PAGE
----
THESE words set before us what may be called the characteristic mark of the Christian Religion, as contrasted with the various forms of worship and schools of belief, which in early or in later times have spread over the earth. They are a confession of sin and a prayer for mercy.

Not indeed that the notion of transgression and of forgiveness was introduced by Christianity, and is unknown beyond its pale; on the contrary, most observable it is, the symbols of guilt and pollution, and rites of deprecation and expiation, are more or less common to them all; but what is peculiar to our divine faith, as to Judaism before it, is this, that confession of sin enters into the idea of its highest saintliness, and that its pattern worshippers and the very heroes of its history are only, and can only be, and cherish in their hearts the everlasting memory that they are, and carry with them into heaven the rapturous avowal of their being, redeemed, restored transgressors.

Such an avowal is not simply wrung from the lips of the neophyte, or of the lapsed; it is not the cry of the common run of men alone, who are buffeting with the surge of temptation in the wide world; it is the hymn of saints, it is the triumphant ode sounding from the heavenly harps of the Blessed before the Throne, who sing to their Divine Redeemer, “Thou wast slain, and hast redeemed us to God in Thy blood, out of every tribe, and tongue, and people, and nation.” ...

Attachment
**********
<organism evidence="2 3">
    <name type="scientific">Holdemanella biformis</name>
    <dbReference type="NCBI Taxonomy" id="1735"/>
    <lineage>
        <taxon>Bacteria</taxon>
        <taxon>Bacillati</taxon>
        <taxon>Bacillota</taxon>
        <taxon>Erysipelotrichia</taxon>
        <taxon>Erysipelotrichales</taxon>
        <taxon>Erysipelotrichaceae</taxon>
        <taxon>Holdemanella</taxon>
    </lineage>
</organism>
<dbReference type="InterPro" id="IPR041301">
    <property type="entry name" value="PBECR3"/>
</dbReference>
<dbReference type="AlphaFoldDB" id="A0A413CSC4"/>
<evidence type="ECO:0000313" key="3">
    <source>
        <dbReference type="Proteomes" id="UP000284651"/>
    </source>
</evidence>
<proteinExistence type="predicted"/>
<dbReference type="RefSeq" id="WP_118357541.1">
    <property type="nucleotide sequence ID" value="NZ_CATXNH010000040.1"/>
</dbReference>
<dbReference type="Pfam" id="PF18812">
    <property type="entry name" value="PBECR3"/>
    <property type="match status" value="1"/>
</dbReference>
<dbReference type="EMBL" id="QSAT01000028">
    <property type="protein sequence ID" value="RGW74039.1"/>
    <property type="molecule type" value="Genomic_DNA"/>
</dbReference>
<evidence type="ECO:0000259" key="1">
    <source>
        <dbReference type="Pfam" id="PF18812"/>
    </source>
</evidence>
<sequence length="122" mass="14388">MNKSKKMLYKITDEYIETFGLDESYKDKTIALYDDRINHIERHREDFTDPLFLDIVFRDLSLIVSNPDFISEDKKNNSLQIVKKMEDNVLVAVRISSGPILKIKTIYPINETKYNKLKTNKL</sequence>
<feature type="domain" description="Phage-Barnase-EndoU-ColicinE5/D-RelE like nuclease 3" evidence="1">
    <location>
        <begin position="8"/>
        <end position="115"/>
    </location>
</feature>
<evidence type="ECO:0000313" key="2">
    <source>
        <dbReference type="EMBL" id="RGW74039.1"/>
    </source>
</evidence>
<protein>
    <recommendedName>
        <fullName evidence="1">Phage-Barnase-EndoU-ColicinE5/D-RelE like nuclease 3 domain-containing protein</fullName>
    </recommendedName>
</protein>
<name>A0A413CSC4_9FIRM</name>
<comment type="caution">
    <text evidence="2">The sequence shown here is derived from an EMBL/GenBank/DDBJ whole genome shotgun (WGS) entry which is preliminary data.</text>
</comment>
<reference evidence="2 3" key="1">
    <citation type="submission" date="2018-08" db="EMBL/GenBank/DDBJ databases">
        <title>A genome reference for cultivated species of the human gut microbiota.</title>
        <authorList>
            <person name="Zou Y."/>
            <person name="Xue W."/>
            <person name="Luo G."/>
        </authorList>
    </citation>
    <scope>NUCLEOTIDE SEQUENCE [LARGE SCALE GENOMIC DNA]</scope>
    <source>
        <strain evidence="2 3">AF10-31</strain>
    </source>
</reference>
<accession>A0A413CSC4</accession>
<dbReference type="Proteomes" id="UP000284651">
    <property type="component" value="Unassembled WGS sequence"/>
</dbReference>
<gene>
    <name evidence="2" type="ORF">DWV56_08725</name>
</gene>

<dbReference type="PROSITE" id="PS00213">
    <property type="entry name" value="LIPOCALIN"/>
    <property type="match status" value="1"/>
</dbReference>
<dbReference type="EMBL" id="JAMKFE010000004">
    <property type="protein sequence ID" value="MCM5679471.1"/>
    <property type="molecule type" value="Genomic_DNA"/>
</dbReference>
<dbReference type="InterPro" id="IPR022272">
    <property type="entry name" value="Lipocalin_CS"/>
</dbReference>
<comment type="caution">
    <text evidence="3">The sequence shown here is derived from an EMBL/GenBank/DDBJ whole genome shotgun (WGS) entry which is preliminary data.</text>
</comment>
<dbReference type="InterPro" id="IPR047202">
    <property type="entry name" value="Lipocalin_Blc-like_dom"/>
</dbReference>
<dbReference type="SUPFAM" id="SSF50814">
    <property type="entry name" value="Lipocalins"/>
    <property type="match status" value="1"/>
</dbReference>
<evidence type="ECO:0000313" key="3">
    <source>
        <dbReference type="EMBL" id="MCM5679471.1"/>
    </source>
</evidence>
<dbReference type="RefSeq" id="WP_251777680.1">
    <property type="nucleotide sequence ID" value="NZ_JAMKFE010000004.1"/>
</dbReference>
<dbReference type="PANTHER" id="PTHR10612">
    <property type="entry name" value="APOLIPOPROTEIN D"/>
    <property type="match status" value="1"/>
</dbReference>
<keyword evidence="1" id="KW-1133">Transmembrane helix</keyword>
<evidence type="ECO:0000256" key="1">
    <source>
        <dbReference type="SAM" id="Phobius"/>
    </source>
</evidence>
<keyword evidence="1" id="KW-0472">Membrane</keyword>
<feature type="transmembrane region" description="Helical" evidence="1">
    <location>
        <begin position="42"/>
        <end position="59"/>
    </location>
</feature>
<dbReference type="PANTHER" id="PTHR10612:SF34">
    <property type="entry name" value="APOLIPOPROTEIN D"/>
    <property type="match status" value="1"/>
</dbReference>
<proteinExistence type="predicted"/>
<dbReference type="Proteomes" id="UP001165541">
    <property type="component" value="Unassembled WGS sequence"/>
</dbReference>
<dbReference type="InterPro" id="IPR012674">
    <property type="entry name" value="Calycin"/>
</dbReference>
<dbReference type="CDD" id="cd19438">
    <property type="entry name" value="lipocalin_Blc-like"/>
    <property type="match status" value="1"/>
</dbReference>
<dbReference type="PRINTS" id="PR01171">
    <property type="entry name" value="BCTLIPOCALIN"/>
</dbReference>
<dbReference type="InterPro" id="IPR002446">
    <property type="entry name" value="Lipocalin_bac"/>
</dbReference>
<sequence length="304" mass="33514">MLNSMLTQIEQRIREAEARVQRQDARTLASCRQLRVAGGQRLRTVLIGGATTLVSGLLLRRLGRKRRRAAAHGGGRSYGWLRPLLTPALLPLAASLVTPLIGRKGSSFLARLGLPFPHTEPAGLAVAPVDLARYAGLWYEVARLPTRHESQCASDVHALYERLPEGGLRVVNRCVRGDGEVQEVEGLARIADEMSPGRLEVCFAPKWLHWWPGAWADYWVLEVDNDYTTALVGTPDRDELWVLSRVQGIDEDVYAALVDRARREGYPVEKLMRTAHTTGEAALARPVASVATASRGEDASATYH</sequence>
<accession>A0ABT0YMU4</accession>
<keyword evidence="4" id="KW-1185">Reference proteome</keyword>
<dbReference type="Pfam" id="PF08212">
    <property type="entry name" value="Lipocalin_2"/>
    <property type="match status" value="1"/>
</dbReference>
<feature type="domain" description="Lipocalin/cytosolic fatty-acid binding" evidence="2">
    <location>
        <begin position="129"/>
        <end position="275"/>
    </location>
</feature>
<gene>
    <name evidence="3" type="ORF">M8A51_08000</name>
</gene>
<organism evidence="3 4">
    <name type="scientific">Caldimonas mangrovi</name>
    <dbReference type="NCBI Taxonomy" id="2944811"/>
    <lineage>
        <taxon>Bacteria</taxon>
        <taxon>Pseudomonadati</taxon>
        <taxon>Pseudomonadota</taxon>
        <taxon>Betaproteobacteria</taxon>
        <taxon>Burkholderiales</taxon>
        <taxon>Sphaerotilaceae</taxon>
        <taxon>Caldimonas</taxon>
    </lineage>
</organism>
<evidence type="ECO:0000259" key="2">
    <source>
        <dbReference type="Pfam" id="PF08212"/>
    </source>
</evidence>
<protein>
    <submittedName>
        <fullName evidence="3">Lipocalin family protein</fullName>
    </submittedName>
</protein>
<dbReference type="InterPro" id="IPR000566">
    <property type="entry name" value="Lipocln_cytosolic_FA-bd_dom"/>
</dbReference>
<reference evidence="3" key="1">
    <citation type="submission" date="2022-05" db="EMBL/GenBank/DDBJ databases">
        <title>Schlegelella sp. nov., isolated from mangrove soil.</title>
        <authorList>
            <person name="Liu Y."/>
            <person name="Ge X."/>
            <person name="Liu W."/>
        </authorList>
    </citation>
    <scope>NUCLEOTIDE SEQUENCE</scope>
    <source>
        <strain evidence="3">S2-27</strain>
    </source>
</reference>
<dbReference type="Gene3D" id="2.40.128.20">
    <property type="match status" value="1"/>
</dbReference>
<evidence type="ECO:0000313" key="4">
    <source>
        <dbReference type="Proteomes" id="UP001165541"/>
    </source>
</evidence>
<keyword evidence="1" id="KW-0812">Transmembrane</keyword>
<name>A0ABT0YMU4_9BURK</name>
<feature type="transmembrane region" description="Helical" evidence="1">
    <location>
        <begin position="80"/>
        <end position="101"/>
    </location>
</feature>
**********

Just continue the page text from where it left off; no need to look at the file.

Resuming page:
“There is not any man just.” “All have sinned, and do need the glory of God.” “Not by the works of justice, which we have done, but according to His mercy.” The disciples of other worships and other philosophies thought and think, that the many indeed are bad, but the few are good. As their thoughts passed on from the ignorant and erring multitude to the select specimens of mankind, they left the notion of guilt behind, and they pictured for themselves an idea of truth and wisdom, perfect, indefectible, and self-sufficient. It was a sort of virtue without imperfection, which took pleasure in contemplating itself, which needed nothing, and which was, from its own internal excellence, sure of a reward. Their descriptions, their stories of good and religious men, are often beautiful, and admit of an instructive interpretation; but in themselves they have this great blot, that they make no mention of sin, and that they speak as if shame and humiliation were no properties of the virtuous.